Spencer anticipated some of Max Weber’s observations about the key role played by bureaucracies in maintaining and expanding state power. Weber wrote:
Once fully established, bureaucracy is among those social structures which are the hardest to destroy. [A]s an instrument of rationally organizing authority relations, bureaucracy was and is a power instrument of the first order for one who controls the bureaucratic apparatus….Where administration has been completely bureaucratized, the resulting system of domination is practically indestructible.
Weber went on to observe that a state bureaucrat “is entrusted with specialized tasks, and normally the mechanism cannot be put into motion or arrested by him, but only from the very top. The individual bureaucrat is, above all, forged to the common interest of all the functionaries in the perpetuation of the apparatus and the persistence of its rationally organized domination."
Weber’s remarks point to an essential element of an institutional analysis of the state, namely, that anyone who fills a role in a state bureaucracy furthers the interests of that institution, regardless of what that person’s intentions and values may be.
The highly specialized functions in the modern state generate the need for a division of labor. This division of labor is not spontaneous, as we find in the social sphere of voluntary interaction. Rather, specific tasks are designed to further the purposes of the state, which is itself a designed institution. (The primary purpose of the modern state, as Weber and other sociologists have argued, is to maintain territorial sovereignty.) This means that any person who fulfills the role assigned to him in a bureaucracy furthers the purposes of the state, regardless of what his intentions may be. Suppose a rabid anarchist, who declares his eternal hostility to the state, works for a government bureaucracy. Even that anarchist would advance the interests and purposes of the state, however unintentionally, insofar as he fulfills the requirements of his role, i.e., so long as he does his job. The personal values and beliefs of the anarchist are irrelevant; he will be contributing to the interests of the state, even if he has no desire to do so and took his job only to make a living. He will have made himself a member of the ruling class, objectively considered. (There are obvious degrees of participation and responsibility, but I cannot explore that issue here.)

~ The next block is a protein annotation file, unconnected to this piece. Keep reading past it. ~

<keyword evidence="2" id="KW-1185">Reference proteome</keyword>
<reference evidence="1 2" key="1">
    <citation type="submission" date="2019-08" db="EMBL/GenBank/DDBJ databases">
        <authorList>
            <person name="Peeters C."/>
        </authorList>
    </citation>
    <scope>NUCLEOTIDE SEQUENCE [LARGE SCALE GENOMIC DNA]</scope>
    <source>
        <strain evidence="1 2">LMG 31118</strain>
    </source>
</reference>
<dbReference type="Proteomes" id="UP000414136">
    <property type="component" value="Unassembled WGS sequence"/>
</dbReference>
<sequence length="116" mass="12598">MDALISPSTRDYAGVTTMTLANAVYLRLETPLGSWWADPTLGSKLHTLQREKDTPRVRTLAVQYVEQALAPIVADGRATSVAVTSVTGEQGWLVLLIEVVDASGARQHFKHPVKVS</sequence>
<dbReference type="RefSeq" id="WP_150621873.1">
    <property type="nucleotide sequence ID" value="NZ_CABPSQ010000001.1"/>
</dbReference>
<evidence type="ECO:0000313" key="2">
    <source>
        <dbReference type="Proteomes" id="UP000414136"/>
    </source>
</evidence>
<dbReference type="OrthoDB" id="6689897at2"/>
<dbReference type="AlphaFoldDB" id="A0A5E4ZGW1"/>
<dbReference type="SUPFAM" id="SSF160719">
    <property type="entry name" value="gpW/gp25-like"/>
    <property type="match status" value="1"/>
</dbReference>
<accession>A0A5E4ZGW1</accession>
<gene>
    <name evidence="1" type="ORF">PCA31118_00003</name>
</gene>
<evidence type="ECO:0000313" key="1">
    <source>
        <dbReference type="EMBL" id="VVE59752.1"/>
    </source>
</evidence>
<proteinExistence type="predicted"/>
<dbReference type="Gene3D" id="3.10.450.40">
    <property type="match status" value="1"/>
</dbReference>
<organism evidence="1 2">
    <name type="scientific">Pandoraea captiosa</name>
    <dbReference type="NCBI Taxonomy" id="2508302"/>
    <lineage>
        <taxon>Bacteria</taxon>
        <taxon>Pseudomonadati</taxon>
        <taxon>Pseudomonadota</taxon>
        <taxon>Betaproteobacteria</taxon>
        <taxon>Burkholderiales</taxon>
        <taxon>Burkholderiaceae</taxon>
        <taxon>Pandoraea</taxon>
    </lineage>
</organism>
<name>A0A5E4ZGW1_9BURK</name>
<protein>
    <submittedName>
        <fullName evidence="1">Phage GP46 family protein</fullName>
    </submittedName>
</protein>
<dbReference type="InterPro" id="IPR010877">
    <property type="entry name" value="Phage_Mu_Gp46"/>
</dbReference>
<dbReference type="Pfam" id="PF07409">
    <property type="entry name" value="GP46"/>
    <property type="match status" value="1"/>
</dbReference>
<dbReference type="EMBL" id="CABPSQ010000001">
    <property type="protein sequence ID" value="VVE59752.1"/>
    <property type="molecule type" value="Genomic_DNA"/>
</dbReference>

My explanation of institutional analysis, however sketchy and inadequate, is what I think radical liberals had in mind when they condemned the state per se as the foundation of an exploitative ruling class. In Marxian terms, this is an objective theory of class because it does not depend on the subjective beliefs and intentions of individuals. Moreover, as I noted previously, this class theory is neutral in regard to the social and economic status of individuals. Even if positions of power are filled exclusively by escaped slaves, they would become members of the ruling class in virtue of their institutional roles within the state.
[66.] “From Optimism to Pessimism: The Case of Herbert Spencer, Part 6,” at: https://www.libertarianism.org/publications/essays/excursions/optimism-pessimism-case-herbert-spencer-part-6
[67.] Max Weber, Economy and Society: An Outline of Interpretive Sociology, ed. Guenther Roth and Claus Wittich (Berkeley: University of California Press, 1968), II: 987.
[68.] Ibid., II: 987-88.